The Guardian’s Shaun Walker reports on furniture giant Ikea censoring a British lesbian couple out of the Russian edition of its magazine:
The December issue of the magazine, which will be distributed in most countries in which Ikea operates, contains a long feature about the lives of Clara and Kirsty, a Dorset-based lesbian couple and their Ikea-filled interiors. “We’re two mums bringing up our baby boy in Clara’s loft,” says Kirsty in the story. “We’re not your average family in your average home, but if my nan can raise two sons in a tiny caravan, we can make it work in our little loft.”
Russian Ikea shoppers, however, will be shielded from information about the lives of the two British lesbians, in case it is deemed to fall foul of the country’s controversial new law banning “homosexual propaganda”.
The case is reminiscent of one last year in which Ikea airbrushed nearly all the women out of the Saudi Arabian version of its catalog.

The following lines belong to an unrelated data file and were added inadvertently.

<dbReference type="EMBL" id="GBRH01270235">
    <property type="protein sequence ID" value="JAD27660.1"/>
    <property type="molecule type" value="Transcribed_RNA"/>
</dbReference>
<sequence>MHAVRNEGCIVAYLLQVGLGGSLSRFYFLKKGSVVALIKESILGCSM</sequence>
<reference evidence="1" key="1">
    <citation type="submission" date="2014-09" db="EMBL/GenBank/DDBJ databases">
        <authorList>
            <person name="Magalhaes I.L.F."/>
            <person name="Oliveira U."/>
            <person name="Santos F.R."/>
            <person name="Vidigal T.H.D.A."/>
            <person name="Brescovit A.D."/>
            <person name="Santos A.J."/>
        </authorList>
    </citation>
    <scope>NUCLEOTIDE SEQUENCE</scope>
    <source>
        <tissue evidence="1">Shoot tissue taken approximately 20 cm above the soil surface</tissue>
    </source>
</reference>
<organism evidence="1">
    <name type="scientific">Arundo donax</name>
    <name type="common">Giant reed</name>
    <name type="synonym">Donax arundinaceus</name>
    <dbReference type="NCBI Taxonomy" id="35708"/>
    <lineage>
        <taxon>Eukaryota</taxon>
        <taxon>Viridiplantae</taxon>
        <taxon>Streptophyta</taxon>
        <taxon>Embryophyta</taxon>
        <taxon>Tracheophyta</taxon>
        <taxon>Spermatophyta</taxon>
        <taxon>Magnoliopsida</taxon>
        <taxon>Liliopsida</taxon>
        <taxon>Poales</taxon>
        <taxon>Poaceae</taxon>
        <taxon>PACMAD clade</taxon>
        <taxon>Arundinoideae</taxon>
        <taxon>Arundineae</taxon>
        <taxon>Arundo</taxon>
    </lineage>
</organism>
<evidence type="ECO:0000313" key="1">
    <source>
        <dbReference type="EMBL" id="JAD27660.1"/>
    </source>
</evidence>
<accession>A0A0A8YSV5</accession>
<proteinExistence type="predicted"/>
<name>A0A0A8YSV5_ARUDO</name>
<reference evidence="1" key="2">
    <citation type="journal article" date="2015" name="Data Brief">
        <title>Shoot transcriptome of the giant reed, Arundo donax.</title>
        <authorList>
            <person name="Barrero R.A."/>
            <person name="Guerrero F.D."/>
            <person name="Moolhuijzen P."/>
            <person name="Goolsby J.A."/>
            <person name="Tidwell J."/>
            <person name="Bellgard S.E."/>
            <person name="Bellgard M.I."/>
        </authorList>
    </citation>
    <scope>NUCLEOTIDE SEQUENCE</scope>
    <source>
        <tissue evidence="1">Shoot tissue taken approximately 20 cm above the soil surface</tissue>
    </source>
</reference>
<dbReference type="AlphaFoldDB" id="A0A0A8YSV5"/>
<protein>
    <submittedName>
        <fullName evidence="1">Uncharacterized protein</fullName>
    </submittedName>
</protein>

It’s one of the first cases I’ve seen of an international company complying with the recently passed Russian law. It might not be reasonable to expect a furniture company to behave like human rights activists—particularly not this furniture company—but at the very least, the fact that Ikea seems to have pre-emptively censored a feature that may not have even been sanctioned under Russia’s vaguely worded law should negate whatever progressive credibility the company hoped to gain by featuring this family in itscatalog in the first place.
All in all, it’s been a week of bad press for Ikea, which also stands accused in France of spying on customers and former employees.